A Buddhist philosopher of ecology, Joanna Macy says we are at a pivotal moment in history with the possibility to unravel or create a life-sustaining human society. Now entering her 90s, Macy has lived adventurously by any definition. She worked with the CIA in Cold War Europe and the Peace Corps in post-colonial India and was an early environmental activist. She brings a poetic and spiritual sensibility to her work that’s reflected in her translations of the early-20th-century poet Rainer Maria Rilke. We take that poetry as a lens on her wisdom on the great dramas of our time: ecological, political, personal.

The late Wangari Maathai was a biologist, environmentalist, and the first African woman to win a Nobel Peace Prize. She was born under British colonial occupation and schooled by Catholic missionaries. But when she looked back on her childhood near the end of her life, she realized her family’s Kikuyu culture had imparted her with an intuitive sense of environmental balance. Maathai was steadfast in her determination to fight for the twin issues of conservation and human rights — and planting trees was a symbol of defiance.

Philosopher Kwame Anthony Appiah offers hope for quiet, sustained culture shift through the “endless shared conversation” of friendship. The writer of the New York Times “Ethicist” column studies how deep social change happens across time and cultures. “If you have that background of relationship between individuals and communities that is conversational, then when you have to talk about the things that do divide you, you have a better platform.”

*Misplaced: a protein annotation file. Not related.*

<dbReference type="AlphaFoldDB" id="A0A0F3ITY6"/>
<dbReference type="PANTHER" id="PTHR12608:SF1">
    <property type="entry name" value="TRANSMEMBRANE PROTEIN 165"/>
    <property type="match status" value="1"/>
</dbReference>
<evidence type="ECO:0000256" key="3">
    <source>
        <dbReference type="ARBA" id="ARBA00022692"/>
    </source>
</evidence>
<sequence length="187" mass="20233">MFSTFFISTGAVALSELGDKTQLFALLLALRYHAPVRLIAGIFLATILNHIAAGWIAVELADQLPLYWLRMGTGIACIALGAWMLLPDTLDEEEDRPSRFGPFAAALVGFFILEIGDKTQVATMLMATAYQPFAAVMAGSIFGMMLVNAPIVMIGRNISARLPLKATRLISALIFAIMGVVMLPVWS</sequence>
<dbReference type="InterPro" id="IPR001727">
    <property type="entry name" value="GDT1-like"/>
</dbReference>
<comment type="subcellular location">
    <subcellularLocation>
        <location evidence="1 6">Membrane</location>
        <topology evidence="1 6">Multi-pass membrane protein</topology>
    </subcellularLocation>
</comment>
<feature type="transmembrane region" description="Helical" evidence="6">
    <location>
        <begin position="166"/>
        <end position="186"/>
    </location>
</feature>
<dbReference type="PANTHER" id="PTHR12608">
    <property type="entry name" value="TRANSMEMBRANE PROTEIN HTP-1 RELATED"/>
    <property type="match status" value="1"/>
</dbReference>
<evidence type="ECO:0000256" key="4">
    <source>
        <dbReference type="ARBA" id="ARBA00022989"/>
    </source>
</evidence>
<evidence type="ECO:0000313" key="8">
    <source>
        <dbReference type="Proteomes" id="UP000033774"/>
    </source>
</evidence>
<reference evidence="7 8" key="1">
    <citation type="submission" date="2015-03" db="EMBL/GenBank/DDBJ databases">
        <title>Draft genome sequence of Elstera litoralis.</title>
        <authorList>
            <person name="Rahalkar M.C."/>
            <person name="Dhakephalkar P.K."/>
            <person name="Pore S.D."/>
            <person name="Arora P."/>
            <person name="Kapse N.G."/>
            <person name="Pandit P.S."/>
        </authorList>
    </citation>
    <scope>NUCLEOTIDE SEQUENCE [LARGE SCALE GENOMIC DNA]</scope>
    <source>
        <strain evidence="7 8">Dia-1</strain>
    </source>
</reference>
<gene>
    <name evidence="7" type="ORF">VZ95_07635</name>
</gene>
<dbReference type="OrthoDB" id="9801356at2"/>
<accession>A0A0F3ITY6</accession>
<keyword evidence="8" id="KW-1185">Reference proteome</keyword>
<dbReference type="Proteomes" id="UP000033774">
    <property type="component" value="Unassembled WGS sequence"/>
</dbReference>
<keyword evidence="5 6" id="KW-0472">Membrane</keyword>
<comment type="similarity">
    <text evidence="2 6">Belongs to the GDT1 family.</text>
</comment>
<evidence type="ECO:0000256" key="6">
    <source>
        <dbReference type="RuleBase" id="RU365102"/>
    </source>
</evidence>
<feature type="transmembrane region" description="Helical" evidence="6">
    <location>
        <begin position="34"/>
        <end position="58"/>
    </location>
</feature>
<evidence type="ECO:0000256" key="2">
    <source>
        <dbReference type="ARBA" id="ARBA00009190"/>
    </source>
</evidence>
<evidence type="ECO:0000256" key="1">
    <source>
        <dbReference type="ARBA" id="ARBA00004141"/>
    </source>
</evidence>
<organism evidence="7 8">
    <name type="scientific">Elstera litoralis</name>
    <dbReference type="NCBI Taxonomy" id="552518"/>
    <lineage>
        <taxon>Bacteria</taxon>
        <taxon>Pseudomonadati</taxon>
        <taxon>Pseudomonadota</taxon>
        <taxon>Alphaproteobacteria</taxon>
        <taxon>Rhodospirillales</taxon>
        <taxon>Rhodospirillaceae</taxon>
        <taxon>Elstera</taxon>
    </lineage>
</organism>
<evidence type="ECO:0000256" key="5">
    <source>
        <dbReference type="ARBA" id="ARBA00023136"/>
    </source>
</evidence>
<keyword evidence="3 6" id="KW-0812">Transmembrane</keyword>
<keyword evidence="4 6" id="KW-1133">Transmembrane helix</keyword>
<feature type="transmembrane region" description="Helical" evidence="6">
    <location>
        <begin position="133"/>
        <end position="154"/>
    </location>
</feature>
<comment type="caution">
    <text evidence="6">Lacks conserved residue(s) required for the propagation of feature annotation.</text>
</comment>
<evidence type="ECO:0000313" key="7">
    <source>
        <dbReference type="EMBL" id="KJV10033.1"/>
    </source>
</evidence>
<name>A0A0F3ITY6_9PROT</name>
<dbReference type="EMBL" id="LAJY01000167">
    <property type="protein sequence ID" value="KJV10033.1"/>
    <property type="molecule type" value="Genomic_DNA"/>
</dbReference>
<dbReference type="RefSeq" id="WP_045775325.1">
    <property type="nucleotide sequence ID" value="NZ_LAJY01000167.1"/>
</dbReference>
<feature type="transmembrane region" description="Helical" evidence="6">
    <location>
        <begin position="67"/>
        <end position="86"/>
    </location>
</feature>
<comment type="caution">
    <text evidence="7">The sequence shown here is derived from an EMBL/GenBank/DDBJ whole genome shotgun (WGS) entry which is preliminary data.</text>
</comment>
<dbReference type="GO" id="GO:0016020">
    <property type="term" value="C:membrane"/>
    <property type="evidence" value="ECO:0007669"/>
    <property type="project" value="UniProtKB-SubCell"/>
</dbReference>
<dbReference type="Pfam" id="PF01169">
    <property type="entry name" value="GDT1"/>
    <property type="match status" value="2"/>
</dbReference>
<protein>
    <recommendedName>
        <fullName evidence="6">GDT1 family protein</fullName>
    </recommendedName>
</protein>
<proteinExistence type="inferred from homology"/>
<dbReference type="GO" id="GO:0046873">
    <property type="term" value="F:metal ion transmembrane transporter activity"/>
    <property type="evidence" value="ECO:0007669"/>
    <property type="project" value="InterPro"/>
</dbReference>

Pádraig Ó Tuama is a poet, theologian, and extraordinary healer in our world of fracture. He leads the Corrymeela community of Northern Ireland, a place that has offered refuge since the violent division that defined that country until the 1998 Good Friday Agreement. Ó Tuama and Corrymeela extend a quiet, generative, and joyful force far beyond their northern coast to people around the world. Over cups of tea and the experience of bringing people together, he says it becomes possible to talk with each other and be in the same room with the people we talk about.

A prolific writer on sociology, history, economics, and politics, W.E.B. Du Bois was one of the most extraordinary minds of American and global history. His life traced an incredible arc; he was born three years after the end of the Civil War and died on the eve of the March on Washington. In 1903, he penned the famous line that “the problem of the 20th century is the problem of the color line.” Du Bois was a formative voice for many of the people who gave us the civil rights movement and for all of us navigating the still-unfolding, unfinished business of racial justice now. We bring his life and ideas into relief through three conversations with people who were inspired by him.

“Imagine yourself alone on this planet. Would anything be the same?” Jennifer Michael Hecht is a poet, philosopher, and historian who wants to change the way we talk to ourselves and each other about suicide and staying alive — starting with her insistence that we believe each other into being. “Sometimes when you can’t see what’s important about you, other people can.”

Producer’s Note: Given the focus of Jennifer Michael Hecht’s work, this episode briefly touches on the topic of suicide.

Over the years, listeners have asked for short-form distillations of On Being — something to listen to while making a cup of tea. Our podcast Becoming Wise is this offering, designed to help you reset your day and replenish your sense of yourself and the world, ten minutes at a time. A taste of the new season, curated from hundreds of big conversations Krista has had with wise and graceful lives — including Archbishop Desmond Tutu, astronomer Natalie Batalha, and spiritual teacher Eckhart Tolle.